The Clarimonde Project, Part III

As this might be my last installment of The Clarimonde Project, I would like to thank Lucy of IndiePerfumes for inviting me to partake in this extraordinarily inspired adventure. I’m hoping many of you have listened to Clarimonde via Librivox and perused the other participant’s blogs for reviews and beautiful prose inspired by this haunting romance.

There’s one aspect of this story that I have not touched upon yet, and that is the ending when Clarimonde is revealed to be a vampire. Romuald, the priest who fell madly in love with Clarimonde, did not disentangle himself from his lover once he discovered that he had been drugged nightly by her so she could drink his life giving blood. Rather, he seemed to relish that he kept her alive, so much so that his words could be mistaken for the prayer given before taking Holy Communion, “Drink, and may my love infiltrate itself throughout thy body together with my blood.”

When one celebrates Holy Communion, the host (bread) and the wine are symbolic of Christ’s body and blood. In Roman Catholicism specifically, the host and the bread are believed to become the body and blood of Jesus, which is echoed in the aforementioned words of Romuald regarding Clarimonde. Romuald not only partook in this ritual as a priest, but administered it to his parishioners as well. And at night, he gave of his own blood to save the life of Clarimonde. At one point in the story, Romuald even describes Clarimonde’s “beautiful hands” as “purer and more diaphanous than the host,” a direct reference to the Holy Communion.

This story is rife with death, rebirth, blood, flowers, decay, youth and passion. What an abundance of inspiration for a perfumer, right? Indeed it has been. I have three *perfumes at my table right now. One by Ayala Sender of Ayala Moriel Parfums, another by Dawn Spencer Hurwtiz of DSH Perfumes, and finally one by Monica Miller of Skye Botanicals. I have experienced them all separately, but as I have them together now, I am convinced there must have been a Clarimonde collective consciousness wafting through their creative spaces while they concocted their brews as they are rather similar.

They are all intensely floral perfumes that exude the weighty feel of aubergine velvet, burgundy brocades and red damask. Dawn’s perfume, Paradise Lost, is quite ambery and well-aged like a rich port. Monica’s creation, Sangre, is just as deep and dark as Paradise Lost, but it’s a little sweeter like over-ripe blackberries dripping in one’s hand. All three hint at a haylike note, but it’s Ayala’s Clarimonde Dream Pillow that emanates the most earthiness. It’s not a freshly tilled soil though, rather a soil on the edge of decay that is infused with rose, violet and carnation.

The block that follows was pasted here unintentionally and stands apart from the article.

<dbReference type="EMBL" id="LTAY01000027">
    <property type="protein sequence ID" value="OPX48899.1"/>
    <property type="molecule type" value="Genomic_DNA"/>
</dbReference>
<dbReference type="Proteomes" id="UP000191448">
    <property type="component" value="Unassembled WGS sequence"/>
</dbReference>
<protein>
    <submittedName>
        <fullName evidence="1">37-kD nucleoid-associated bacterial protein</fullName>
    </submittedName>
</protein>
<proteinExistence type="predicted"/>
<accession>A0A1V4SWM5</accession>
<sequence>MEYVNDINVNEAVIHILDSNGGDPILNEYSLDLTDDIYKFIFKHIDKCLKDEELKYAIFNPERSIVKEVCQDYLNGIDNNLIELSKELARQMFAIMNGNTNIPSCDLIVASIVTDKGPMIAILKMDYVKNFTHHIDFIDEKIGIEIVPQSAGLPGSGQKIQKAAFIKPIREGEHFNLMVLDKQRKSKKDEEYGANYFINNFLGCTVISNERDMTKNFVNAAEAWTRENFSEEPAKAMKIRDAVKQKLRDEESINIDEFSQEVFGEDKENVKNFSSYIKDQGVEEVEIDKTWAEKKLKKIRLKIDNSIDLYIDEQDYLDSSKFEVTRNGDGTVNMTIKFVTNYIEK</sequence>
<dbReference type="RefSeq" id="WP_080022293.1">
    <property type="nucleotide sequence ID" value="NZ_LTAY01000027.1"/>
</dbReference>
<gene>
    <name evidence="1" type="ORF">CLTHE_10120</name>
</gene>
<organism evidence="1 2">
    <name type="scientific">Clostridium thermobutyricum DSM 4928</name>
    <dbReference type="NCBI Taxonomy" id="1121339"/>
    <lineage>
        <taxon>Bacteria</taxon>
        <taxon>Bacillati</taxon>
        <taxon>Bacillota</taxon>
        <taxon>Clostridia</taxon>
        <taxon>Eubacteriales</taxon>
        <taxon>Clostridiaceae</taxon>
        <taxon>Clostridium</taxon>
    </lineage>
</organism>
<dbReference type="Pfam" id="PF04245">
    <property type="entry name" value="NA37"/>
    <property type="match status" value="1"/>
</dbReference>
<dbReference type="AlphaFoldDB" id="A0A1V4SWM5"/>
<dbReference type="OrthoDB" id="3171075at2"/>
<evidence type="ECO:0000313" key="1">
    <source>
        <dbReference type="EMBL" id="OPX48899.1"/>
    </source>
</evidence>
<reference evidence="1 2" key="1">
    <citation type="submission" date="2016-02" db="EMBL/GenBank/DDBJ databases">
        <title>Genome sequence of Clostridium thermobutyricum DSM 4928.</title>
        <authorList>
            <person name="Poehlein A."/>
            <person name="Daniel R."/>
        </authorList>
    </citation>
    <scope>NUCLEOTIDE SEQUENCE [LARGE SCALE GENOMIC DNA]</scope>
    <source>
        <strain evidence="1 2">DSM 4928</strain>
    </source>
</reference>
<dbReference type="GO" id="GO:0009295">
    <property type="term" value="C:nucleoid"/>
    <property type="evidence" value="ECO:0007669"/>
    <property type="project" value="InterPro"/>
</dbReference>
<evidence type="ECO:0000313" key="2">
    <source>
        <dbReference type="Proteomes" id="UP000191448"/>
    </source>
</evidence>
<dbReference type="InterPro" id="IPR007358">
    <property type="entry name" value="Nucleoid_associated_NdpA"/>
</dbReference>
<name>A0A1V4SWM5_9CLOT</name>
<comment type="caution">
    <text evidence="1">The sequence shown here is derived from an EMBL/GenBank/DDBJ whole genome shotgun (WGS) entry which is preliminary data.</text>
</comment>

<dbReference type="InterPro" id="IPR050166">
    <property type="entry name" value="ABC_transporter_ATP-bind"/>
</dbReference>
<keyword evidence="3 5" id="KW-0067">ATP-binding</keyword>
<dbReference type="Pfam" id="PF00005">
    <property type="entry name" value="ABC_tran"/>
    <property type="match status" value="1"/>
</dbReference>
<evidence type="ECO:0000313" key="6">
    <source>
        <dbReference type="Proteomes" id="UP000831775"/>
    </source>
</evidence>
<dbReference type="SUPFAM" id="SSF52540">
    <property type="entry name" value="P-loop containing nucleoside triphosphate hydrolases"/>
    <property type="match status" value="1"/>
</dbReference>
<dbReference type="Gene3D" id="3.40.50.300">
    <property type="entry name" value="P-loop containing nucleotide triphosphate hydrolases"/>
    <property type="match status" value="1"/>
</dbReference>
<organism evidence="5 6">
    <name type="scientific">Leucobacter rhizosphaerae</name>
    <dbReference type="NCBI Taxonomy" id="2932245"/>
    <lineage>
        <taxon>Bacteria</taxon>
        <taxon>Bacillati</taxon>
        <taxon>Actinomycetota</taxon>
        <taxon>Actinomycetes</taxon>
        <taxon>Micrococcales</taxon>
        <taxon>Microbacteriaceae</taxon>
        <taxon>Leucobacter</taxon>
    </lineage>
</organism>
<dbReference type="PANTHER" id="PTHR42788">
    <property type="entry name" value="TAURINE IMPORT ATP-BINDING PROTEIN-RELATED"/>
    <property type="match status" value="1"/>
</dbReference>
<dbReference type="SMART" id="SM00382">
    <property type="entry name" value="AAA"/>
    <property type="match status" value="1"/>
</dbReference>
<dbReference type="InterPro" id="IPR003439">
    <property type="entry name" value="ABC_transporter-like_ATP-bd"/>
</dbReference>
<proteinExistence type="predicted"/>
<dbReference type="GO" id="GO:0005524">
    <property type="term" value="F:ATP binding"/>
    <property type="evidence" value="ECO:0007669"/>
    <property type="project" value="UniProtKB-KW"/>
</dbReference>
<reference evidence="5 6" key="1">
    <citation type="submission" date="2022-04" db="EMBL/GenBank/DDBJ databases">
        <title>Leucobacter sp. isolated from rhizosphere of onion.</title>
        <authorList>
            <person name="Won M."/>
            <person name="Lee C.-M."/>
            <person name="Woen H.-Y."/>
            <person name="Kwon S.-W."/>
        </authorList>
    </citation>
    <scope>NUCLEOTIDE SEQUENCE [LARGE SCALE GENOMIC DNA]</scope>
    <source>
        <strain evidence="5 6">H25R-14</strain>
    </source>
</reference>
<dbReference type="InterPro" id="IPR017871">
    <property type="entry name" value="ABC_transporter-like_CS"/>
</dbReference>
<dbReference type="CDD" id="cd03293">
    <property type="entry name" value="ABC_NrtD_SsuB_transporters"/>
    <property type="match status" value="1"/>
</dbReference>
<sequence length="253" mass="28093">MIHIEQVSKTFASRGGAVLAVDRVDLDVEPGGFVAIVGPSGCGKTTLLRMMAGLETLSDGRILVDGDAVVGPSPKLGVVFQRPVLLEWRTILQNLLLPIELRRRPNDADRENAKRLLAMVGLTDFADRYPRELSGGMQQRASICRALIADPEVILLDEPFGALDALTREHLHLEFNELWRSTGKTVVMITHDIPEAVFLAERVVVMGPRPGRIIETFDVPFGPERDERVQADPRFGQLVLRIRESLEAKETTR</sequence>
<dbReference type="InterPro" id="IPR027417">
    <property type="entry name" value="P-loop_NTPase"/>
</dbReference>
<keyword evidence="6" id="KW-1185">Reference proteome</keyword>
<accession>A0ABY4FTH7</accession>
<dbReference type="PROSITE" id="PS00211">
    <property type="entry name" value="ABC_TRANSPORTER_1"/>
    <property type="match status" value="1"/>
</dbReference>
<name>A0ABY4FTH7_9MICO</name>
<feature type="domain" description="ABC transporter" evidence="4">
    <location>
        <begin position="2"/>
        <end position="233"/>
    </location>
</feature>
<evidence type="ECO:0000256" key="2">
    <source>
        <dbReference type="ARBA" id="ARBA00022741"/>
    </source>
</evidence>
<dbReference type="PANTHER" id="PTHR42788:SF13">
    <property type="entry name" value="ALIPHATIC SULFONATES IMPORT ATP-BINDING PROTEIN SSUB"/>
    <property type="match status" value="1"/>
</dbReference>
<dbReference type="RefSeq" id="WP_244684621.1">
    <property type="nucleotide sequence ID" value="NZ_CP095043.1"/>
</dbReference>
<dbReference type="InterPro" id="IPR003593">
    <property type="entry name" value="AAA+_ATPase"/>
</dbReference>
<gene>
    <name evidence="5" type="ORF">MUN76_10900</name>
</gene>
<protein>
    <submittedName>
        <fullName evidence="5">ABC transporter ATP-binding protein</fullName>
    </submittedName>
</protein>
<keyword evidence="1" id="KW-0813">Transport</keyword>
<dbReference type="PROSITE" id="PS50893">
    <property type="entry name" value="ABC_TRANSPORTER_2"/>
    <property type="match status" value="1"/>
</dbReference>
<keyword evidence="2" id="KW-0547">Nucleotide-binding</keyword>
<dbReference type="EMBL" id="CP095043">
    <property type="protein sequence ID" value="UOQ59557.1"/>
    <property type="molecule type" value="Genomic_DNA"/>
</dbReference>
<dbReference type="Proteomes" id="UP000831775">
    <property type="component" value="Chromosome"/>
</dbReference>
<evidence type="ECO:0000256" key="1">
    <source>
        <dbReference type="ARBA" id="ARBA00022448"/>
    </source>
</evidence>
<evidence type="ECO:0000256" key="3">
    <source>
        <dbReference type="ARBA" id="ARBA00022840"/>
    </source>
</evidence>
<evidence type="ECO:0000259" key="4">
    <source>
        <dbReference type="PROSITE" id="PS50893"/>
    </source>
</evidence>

Each of these perfumes teeter on the edge between lushness and decomposition, which is right where Romuald existed. And all of The Clarimonde Project creations, including Mandy Aftel’s Oud Luban and Immortal Mine, by Maria McElroy and Alexis Karl are touched by the beauty and depth of this utterly captivating story. I am honored to have been a part of this event that so exquisitely married perfume and literature.

Visit IndiePerfumesScentLessSensibilitiesPerfumePharmerLostPastRemembered for more Clarimonde prose and watch for posts at JadeDresslerPerfume Smellin’ Things as well.

The Clarimonde Project Part I
The Clarimonde Project Part II

*Paradise Lost (DSH Perfumes) and Sangre (Skye Botanicals) are mixed-media perfumes as they contain small amounts of synthetics. Ayala’s Dream Pillow perfume is 100% natural.

Image of The Vampire by Sir Philip Burne-Jones at artmagick

Image of Victorian Vampire by FairyLover17 at etsy


Recent natural skincare finds.